Bluefield Daily Telegraph
About a week and a half ago, I had the opportunity to take a group of Cub Scouts on a tour of the Bluefield Daily Telegraph offices. The tour was supposed to start at 6 p.m., but some of the scouts and their parents began arriving at 5:50 p.m. I had been in Welch most of the day, and had only started writing my story about the second day of the Earl Click trial when Samantha Perry came into the newsroom to tell me that the scouts were here.
Every minute counts for a reporter working on deadline, so I was a little disappointed when I thought I was losing 10 minutes, but I hustled to get downstairs to meet the scouts from Bluefield Pack 82. Actually, it wasn’t a thing where I was going to be late. Although I had started at 9 a.m. that morning in Welch I was on the schedule until 9:30 p.m., so I figured I had plenty of time to write my story. When I talk with students, they often ask me what I do about writer’s block. My standard response to that question is, “When you work on deadline, there’s no time for writer’s block.”
Actually, only a few of the scouts were in the lobby of the newspaper when I went down to meet them and I had to wait another 15 to 20 minutes for some of the others to arrive. It was OK. I understand that their parents probably have jobs. Just a few years ago, I was in the same boat they are in now. Even my parents served on parent taxi detail, so I knew the drill. I always tried to get to where I was supposed to be at all times for Coleen and later for the young men I worked with as a WE CAN volunteer. Stuff happens and sometimes I was late.
Realizing that, I relaxed and enjoyed the time watching the young people and their parents interact. It was a good time for me to collect my thoughts. A few years ago, early visitors would expect a little chatter from their host/guide, but on that particular evening, everyone in the group was exercising his or her thumb-typing skills. It wasn’t just the kids. Even the adults were communicating on their respective smart phones. I laughed to myself when I thought about a line I once heard, “Talking is just an ancient form of communicating.” I felt like I was looking into the future.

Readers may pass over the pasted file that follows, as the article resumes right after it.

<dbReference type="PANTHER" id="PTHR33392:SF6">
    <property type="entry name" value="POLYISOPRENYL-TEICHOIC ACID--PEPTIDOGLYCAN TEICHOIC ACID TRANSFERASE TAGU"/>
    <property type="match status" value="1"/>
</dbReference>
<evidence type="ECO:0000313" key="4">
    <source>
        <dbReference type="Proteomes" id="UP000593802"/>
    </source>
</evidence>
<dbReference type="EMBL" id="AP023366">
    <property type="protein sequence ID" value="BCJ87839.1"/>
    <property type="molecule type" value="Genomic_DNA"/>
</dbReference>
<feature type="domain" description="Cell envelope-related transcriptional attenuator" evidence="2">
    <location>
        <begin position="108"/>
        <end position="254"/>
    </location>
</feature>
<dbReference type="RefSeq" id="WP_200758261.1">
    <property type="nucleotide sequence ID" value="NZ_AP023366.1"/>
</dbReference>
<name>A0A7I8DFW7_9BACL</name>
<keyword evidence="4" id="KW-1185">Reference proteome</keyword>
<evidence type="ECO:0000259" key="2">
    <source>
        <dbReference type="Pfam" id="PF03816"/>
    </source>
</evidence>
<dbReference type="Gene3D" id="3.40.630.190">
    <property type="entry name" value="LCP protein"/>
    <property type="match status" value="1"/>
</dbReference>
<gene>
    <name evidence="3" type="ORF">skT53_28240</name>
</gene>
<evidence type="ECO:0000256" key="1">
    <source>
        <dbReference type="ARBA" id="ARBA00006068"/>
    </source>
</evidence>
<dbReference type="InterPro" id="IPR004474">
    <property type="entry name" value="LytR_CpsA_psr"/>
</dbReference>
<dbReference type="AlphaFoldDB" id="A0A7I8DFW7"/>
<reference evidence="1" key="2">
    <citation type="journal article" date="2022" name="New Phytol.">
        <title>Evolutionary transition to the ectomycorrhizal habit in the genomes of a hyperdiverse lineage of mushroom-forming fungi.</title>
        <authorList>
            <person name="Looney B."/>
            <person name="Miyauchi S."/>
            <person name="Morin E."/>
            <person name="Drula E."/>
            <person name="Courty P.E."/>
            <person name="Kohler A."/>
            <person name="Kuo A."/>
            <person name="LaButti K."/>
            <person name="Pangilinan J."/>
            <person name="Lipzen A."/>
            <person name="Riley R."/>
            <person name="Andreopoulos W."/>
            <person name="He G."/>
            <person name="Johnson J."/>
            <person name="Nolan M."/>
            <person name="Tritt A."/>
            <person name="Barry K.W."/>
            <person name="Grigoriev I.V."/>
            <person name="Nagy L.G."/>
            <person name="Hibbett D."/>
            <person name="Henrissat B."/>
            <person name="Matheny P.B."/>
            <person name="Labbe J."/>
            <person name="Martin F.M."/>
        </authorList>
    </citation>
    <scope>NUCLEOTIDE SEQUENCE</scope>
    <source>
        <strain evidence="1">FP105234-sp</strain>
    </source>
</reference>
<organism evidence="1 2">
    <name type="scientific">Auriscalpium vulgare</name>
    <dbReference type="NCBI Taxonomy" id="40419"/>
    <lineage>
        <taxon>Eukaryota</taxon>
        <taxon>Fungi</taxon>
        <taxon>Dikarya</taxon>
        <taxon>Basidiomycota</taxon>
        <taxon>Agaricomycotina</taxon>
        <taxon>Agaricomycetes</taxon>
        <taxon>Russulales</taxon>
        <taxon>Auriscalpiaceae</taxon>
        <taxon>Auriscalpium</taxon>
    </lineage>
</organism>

It was interesting to see all of the communicating that was taking place. It was fun watching a late 20s or 30-something mother communicating on a smart phone with someone while her pre-teenage son was texting someone else. Everyone there was quiet and appeared to be content to be in their own world. I hadn’t seen anything like that before. I was amazed by the silence. People young and old were moving as they communicated, but no one was looking away from the communications device they were holding.
By the time the last of the troop members and their parent or parents arrived, I said, “My name is Bill Archer and I’m a dinosaur. I don’t have a smart phone and I don’t communicate with texts. This building started out as a grocery store in the 1950s, but after the store moved, the Shott family bought the building and put in a new web press. This newspaper started its daily run on Jan. 16, 1896.”
During the next 45 minutes as I took the young scouts on the tour, they were quiet, they paid attention and they seemed to absorb all the little subtleties of life in dinosaur-land. I wasn’t watching, but I didn’t see anyone text anything. I think I noticed a couple camera phones taking pictures, I’ve noticed that a lot of people take a lot of pictures. That’s a good thing.
I suppose at some point, if I want to keep working as a newspaperman, I will have to enter the 21st century and get a mobile communications device that I can text on. I grew up in a household that was on a “party line,” and I learned how to share telephone service with my neighbors. I also grew up knowing that our family had limited means, and that all of us had to watch our expenses and try to get by with the bare necessities of life. It proved to be good training for my future. We never had any excess as a family, and once you live that way it’s difficult to invest in another telephone payment when you already have a landline.
I really enjoyed the time I spent with the scouts of Pack 82. I hope they learned a little from what I showed them, because I learned a great deal from them. I think what I learned will ultimately help me as I move tenuously forward into a world that is far more anonymous and far less forgiving than the world I have known for a lifetime. I’ll just have to see how all that pans out.
The world is in the middle of a dramatic period of communications change. As a student of history, I have often thought that I would have enjoyed watching the transformation in world affairs that took place when Johannes Gutenberg unleashed the concept of movable type on the world. I think what I’m observing now is something akin to that. One thing is certain. The coming years should be interesting.
Bill Archer is senior editor of the Daily Telegraph. Contact him email@example.com.